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avec Sarah Albu


Soprano Sarah Albu moved to Montreal in 2005 to study at Concordia University where she completed two consecutive BFAs in Vocal Music and Theatre. On November 3, she’ll present a programme of new works together with trombonist Felix Del Tredici at Montreal’s Église Saint John the Evangelist (also known as the Red Roof Church).

Sarah, the performance you’re doing for IEC is related to a larger project with premieres by Canadian composers. Could you talk about that a bit?

Well, it’s a project through Jeunes Volontaires  (a Quebec government programme which assists self-employed workers in setting up their own business). I always wanted to do a solo project, but as I’m not really a composer I thought it would be a great opportunity to set up a working relationship with eight different composers.

But there are also some differences with the project you’re performing this week- pieces by Henri Pousseur and Georges Aperghis, for example. You’ve talked about how this project is related to language and memory- could you elaborate?

For one thing, language is a notion that speaks directly to composers right away, particularly when they’re working with voice. It’s one of the first things they think of; there are a lot of interesting sounds to play with in language, lots of opportunities to deconstruct or reorganize. Theatricality and delivery also offer a lot to work with. Memory comes more with repetition- for example with the piece by Pousseur [Mnemosyne I]- and how we use words as markers to orient ourselves in time. This ties in to a new piece by Mason Koenig that I’ll perform that’s based on a text by Wittgenstein talking about what the real meaning of words are and how we give these objects “sonic tags” so that we can recognize them.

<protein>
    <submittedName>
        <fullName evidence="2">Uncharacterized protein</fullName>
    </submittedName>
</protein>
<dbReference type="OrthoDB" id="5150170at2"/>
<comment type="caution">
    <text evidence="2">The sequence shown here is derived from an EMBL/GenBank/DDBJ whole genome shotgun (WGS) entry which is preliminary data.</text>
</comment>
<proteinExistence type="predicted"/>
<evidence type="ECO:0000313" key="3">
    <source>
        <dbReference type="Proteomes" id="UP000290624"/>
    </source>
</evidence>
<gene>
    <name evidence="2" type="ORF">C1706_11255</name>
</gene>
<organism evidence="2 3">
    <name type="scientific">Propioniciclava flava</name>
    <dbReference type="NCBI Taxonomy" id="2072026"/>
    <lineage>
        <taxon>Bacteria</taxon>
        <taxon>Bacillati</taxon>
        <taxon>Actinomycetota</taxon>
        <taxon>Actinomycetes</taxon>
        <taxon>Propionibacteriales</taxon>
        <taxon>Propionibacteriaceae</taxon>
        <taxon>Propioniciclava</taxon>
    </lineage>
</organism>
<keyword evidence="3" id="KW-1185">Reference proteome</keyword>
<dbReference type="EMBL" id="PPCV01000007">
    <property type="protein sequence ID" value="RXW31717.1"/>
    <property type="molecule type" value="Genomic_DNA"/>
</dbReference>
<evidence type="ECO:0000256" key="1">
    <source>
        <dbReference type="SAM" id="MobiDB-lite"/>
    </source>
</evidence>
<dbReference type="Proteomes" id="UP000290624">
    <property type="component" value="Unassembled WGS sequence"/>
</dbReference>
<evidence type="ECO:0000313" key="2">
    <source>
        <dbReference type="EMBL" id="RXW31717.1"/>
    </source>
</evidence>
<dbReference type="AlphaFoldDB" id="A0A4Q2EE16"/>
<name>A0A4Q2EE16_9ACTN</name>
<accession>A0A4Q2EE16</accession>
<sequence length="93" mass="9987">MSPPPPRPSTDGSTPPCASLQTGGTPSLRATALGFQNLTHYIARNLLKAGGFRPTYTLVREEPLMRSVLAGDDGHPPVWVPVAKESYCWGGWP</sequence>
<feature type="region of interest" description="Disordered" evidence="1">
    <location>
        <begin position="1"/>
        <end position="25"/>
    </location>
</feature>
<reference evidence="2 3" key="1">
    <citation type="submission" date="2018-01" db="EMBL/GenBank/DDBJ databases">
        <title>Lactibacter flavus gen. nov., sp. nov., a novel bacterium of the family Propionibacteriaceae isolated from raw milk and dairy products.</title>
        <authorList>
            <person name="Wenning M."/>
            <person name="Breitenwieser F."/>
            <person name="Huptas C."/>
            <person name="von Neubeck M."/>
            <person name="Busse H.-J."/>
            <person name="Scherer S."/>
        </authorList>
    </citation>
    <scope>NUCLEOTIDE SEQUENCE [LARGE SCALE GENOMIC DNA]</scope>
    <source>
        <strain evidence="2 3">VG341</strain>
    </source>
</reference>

I understood that you worked with Henri Pousseur’s daughter on Mnemosyne I while you were doing a residency in Banff recently.

I was actually working more on Pierrot Lunaire (by Arnold Schoenberg) with her. But she did tell me that whenever she performs the last movement of Mnemosyne she always takes a deep breath and thinks about her father, who passed away a few years ago.

I’ve really learned a lot about working on this kind of music from working on Pierrot Lunaire because there’s a lot of vocal work that sits between singing and speaking. It’s very theatrical.

The relationship between music and theatre is very important for you in your practice. How do you explore that?

I have background in both areas, but when I learn a new piece I try to approach the text as an actress first. I learn it almost separately (while making sure that I have a handle on the music), sometimes drawing diagrams or relating the performance to a story.

Really looking forward to your concert, Sarah!

– Isak Goldschneider, October 29, 2012, Montreal

Attend Sarah Albu’s concert with Felix Del Tredici, November 3, 2012

Read more about Sarah’s Trickpony project (“One year. One voice. Eight composers. Giddy-up!”)